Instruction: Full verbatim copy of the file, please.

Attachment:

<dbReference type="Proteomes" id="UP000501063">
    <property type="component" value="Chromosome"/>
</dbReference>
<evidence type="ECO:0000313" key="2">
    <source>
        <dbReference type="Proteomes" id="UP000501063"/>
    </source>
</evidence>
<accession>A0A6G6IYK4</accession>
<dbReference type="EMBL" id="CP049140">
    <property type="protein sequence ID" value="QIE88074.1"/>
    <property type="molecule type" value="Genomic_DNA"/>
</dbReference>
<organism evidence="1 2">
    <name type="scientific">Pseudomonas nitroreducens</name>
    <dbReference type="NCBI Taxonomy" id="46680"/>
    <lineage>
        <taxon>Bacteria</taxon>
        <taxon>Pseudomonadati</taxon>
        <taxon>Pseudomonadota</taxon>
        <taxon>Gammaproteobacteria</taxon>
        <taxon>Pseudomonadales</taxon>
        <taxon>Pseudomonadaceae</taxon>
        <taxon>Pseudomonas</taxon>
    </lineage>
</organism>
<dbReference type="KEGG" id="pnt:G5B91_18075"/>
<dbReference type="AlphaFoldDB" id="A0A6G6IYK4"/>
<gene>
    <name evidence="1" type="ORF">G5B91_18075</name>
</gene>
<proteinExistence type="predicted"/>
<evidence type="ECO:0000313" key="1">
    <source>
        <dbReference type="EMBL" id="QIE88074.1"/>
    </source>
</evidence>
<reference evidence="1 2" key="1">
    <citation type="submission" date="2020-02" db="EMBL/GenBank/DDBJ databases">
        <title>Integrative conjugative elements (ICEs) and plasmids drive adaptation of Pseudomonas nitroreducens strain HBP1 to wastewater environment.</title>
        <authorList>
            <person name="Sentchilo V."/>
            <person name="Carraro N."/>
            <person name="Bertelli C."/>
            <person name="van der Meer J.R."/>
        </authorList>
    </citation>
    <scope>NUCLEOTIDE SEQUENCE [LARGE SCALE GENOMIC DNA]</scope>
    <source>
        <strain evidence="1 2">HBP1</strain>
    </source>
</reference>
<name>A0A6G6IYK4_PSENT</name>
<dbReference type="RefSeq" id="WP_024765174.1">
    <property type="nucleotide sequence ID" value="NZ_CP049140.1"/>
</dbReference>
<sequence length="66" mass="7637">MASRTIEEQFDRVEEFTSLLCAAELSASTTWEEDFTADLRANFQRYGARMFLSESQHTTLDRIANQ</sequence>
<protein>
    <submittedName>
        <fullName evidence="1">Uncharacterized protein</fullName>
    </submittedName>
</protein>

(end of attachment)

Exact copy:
<dbReference type="Proteomes" id="UP000501063">
    <property type="component" value="Chromosome"/>
</dbReference>
<evidence type="ECO:0000313" key="2">
    <source>
        <dbReference type="Proteomes" id="UP000501063"/>
    </source>
</evidence>
<accession>A0A6G6IYK4</accession>
<dbReference type="EMBL" id="CP049140">
    <property type="protein sequence ID" value="QIE88074.1"/>
    <property type="molecule type" value="Genomic_DNA"/>
</dbReference>
<organism evidence="1 2">
    <name type="scientific">Pseudomonas nitroreducens</name>
    <dbReference type="NCBI Taxonomy" id="46680"/>
    <lineage>
        <taxon>Bacteria</taxon>
        <taxon>Pseudomonadati</taxon>
        <taxon>Pseudomonadota</taxon>
        <taxon>Gammaproteobacteria</taxon>
        <taxon>Pseudomonadales</taxon>
        <taxon>Pseudomonadaceae</taxon>
        <taxon>Pseudomonas</taxon>
    </lineage>
</organism>
<dbReference type="KEGG" id="pnt:G5B91_18075"/>
<dbReference type="AlphaFoldDB" id="A0A6G6IYK4"/>
<gene>
    <name evidence="1" type="ORF">G5B91_18075</name>
</gene>
<proteinExistence type="predicted"/>
<evidence type="ECO:0000313" key="1">
    <source>
        <dbReference type="EMBL" id="QIE88074.1"/>
    </source>
</evidence>
<reference evidence="1 2" key="1">
    <citation type="submission" date="2020-02" db="EMBL/GenBank/DDBJ databases">
        <title>Integrative conjugative elements (ICEs) and plasmids drive adaptation of Pseudomonas nitroreducens strain HBP1 to wastewater environment.</title>
        <authorList>
            <person name="Sentchilo V."/>
            <person name="Carraro N."/>
            <person name="Bertelli C."/>
            <person name="van der Meer J.R."/>
        </authorList>
    </citation>
    <scope>NUCLEOTIDE SEQUENCE [LARGE SCALE GENOMIC DNA]</scope>
    <source>
        <strain evidence="1 2">HBP1</strain>
    </source>
</reference>
<name>A0A6G6IYK4_PSENT</name>
<dbReference type="RefSeq" id="WP_024765174.1">
    <property type="nucleotide sequence ID" value="NZ_CP049140.1"/>
</dbReference>
<sequence length="66" mass="7637">MASRTIEEQFDRVEEFTSLLCAAELSASTTWEEDFTADLRANFQRYGARMFLSESQHTTLDRIANQ</sequence>
<protein>
    <submittedName>
        <fullName evidence="1">Uncharacterized protein</fullName>
    </submittedName>
</protein>